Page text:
Frame Prep: Threaded Bottom Bracket Shells

Frame Prep: Threaded Bottom Bracket Shells

Threaded bottom brackets are making a comeback. Here's how to make sure your frame is in tip-top shape.


An unfaced bottom bracket shell

This is our shell as it came from the factory. The bike in question is an older Trek track bike, aluminum frame, BSA threaded bottom bracket.

Very few, if any, mass produced frames are properly prepped from the factory. As discussed, a properly prepared frame helps prolong the life of bearings and makes for a more efficient machine.

It’s obvious that our frame received no prep work after the frame was built and before components were installed. Since we’re replacing the bottom bracket now is the ideal time to address these issues. We’ll begin by chasing the threads.


A Unior Bottom Bracket Tap being inserted into a frame

Even though the common phrase for what we’re doing is “facing and chasing”, we’re actually going to chase the threads first.

The reason we chase first is that the facing tool has threaded guides and we want to make sure those guides go in cleanly. Should there be any nastyness to the threads the guides might not go in well and we’d have to back them out and chase anyway, so we may as well just do that first.

Here we’re using the Unior 1697 BSA Bottom Bracket Tap to clean up the threads. Each tap is marked with an R or L, and that signifies the thread direction.

NOTE: The R and L do NOT indicate which side of the bike they’re used on!

On a BSA threaded bike the drive-side of the bottom bracket shell is reverse-threaded. This serves to help keep it from backing out unintentionally. These are also known as Left-hand threads. So, for the drive-side of the bike, we’ll want to use the tap marked L. And vice-versa, R on the non-drive side.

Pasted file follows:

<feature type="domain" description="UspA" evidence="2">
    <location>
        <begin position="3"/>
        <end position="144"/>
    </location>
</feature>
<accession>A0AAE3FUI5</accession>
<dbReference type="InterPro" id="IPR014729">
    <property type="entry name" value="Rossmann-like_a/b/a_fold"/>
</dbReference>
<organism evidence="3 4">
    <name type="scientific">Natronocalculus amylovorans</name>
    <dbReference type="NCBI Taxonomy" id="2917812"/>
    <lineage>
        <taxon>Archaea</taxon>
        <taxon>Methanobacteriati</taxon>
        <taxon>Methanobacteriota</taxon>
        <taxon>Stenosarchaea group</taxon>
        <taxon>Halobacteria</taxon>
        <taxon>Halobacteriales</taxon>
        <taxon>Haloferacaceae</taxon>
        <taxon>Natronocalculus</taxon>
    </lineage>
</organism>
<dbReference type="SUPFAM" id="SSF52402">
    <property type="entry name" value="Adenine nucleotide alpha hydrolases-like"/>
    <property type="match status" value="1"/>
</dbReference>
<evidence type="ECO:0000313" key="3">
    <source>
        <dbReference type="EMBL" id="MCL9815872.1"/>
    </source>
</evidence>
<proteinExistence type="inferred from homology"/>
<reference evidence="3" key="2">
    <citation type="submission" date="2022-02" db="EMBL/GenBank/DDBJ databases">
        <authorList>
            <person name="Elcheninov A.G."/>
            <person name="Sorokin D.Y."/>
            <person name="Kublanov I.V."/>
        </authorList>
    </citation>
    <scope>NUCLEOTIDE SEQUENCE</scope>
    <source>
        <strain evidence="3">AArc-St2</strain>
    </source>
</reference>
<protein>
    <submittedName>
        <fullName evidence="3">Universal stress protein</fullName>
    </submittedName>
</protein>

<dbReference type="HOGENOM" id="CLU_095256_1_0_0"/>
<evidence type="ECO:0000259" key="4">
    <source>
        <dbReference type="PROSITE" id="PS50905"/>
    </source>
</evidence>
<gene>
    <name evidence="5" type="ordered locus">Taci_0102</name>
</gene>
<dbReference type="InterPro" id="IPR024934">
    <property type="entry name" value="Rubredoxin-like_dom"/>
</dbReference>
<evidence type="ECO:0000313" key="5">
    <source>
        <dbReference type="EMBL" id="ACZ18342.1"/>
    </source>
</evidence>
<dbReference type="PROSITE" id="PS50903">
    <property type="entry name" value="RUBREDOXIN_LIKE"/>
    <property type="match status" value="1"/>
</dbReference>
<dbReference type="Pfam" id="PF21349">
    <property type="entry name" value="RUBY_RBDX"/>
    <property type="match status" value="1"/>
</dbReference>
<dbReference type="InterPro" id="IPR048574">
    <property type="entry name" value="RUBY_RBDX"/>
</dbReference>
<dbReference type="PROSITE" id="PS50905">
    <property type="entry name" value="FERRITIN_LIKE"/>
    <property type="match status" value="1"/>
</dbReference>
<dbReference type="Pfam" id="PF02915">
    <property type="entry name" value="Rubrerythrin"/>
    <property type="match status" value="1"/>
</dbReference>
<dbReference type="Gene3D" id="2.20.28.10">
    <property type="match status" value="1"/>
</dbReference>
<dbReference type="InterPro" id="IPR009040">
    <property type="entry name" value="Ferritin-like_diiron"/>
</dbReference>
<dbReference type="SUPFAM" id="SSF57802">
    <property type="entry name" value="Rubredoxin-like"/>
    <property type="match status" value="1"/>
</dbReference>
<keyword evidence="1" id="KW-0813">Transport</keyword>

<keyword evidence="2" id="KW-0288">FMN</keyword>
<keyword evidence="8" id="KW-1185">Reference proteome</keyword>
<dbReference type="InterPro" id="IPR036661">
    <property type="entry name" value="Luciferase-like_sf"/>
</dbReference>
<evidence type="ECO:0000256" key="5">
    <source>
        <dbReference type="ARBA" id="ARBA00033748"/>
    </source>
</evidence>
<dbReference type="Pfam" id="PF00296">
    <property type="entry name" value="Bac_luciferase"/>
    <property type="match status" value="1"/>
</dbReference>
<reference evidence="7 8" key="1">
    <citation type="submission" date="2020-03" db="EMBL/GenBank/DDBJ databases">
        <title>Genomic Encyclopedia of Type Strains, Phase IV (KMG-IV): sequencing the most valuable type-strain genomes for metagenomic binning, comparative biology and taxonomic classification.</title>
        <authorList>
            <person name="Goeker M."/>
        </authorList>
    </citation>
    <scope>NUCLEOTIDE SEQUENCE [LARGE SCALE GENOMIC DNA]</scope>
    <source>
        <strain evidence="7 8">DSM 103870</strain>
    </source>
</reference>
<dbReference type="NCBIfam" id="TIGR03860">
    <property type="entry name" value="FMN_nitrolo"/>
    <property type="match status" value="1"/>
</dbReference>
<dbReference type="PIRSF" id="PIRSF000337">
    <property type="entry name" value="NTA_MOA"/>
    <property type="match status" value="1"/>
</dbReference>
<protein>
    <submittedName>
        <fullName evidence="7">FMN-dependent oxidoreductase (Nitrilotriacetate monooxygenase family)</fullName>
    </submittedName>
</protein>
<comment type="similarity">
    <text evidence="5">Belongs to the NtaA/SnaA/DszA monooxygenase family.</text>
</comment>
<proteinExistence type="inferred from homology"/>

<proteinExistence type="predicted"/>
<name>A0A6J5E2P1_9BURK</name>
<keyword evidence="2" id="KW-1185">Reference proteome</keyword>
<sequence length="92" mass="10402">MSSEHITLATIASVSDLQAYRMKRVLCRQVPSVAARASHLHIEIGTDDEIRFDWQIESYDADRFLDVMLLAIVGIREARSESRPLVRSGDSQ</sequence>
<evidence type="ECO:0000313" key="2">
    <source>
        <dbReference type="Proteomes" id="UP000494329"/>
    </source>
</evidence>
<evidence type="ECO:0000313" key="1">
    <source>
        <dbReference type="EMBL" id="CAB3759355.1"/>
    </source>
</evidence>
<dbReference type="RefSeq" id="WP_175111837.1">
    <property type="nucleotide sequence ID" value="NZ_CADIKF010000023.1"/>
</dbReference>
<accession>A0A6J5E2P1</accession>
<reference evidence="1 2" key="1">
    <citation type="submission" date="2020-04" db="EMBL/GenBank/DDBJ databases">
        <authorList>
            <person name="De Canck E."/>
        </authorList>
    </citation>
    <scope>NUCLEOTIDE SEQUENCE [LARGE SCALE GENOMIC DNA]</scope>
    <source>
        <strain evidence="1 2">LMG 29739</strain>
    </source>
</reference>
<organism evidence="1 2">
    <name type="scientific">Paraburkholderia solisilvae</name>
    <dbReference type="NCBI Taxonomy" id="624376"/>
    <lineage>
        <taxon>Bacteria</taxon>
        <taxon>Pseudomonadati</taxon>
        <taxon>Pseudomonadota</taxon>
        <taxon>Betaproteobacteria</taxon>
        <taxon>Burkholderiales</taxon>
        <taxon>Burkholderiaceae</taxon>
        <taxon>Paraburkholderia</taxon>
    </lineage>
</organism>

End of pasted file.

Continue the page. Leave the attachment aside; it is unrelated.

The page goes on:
We’ll carefully get the taps started in the existing threads, taking care to make sure we’re not cross-threading the taps. Spin the drive-side tap counter-clockwise and the non-drive side clockwise until the taps bottom out on each other.


Unior Bottom Bracket Facing Guides installed after tapping

After removing the taps once you’ve chased the threads, that step is done and we’re ready to move on to facing.

Facing is a term used to describe the process of machining the outer face of the bottom bracket shell so its perpendicular to the bottom bracket axis. Or, to put it simply, we’re making sure the centerline of the bottom bracket is at a right angle to the outer face of the shell.

This also ensures that both faces are parallel to each other. This is important to make sure that the bearings on each side are loaded evenly, preventing premature wear.

We first install a guide into our freshly cleaned threads. The facing tool has a shaft that goes through the guide, and this guide helps to make sure the cutting tool is at the right angle to the bottom bracket axis as desired.


A bottom bracket shell being faced with a Unior facing tool

There are three total parts to the Unior 1699 Bottom Bracket Facing Tool — the guide, which we just installed; the cutting side; and the tension side.

Now that the guide is installed we’ll slip the frame of the tool, with the cutter installed, through the guide. To ensure even pressure on the cutter, thus giving us a better cut, we’ll move to the other side of the bike and install the tension parts.


The tension adjust on a Unior bottom bracket facing tool

As much as the cutter gets all the glory here, the tension side is equally as important.

Any machinist will tell you that the secret to a good finish is using the proper speed and feed. That is to say, how quickly the cutter passing over the surface of the material being machined and how quickly the material is being fed into the cutter.

This side of the 1699 Facing Tool controls the feed. As we tighten the nut we compress the spring thus increasing the feed. Too high of a feed means more aggressive material removal which can cause all sorts of problems, including excess wear on the cutter.

Too little tension, thus too little feed, and it’s likely that you’ll get some chatter as well as uneven cutting.

Once you found the sweet spot of tension and speed (how quick you’re turning the cutter), spin the cutter, making sure to let the spring do the work of pulling the cutter into the shell. Your effort should be primarily on spinning the tool, not pushing it into the shell.


A freshly faced bottom bracket shell

Once you’ve got fresh metal around the entire circumference of the shell, you’re done. The ideal shell has a clean strip of metal around the whole thing, indicating there are no low spots anywhere.

And we’re done. The next bottom bracket installed in this bike now has a better chance at lasting longer and spinning freer.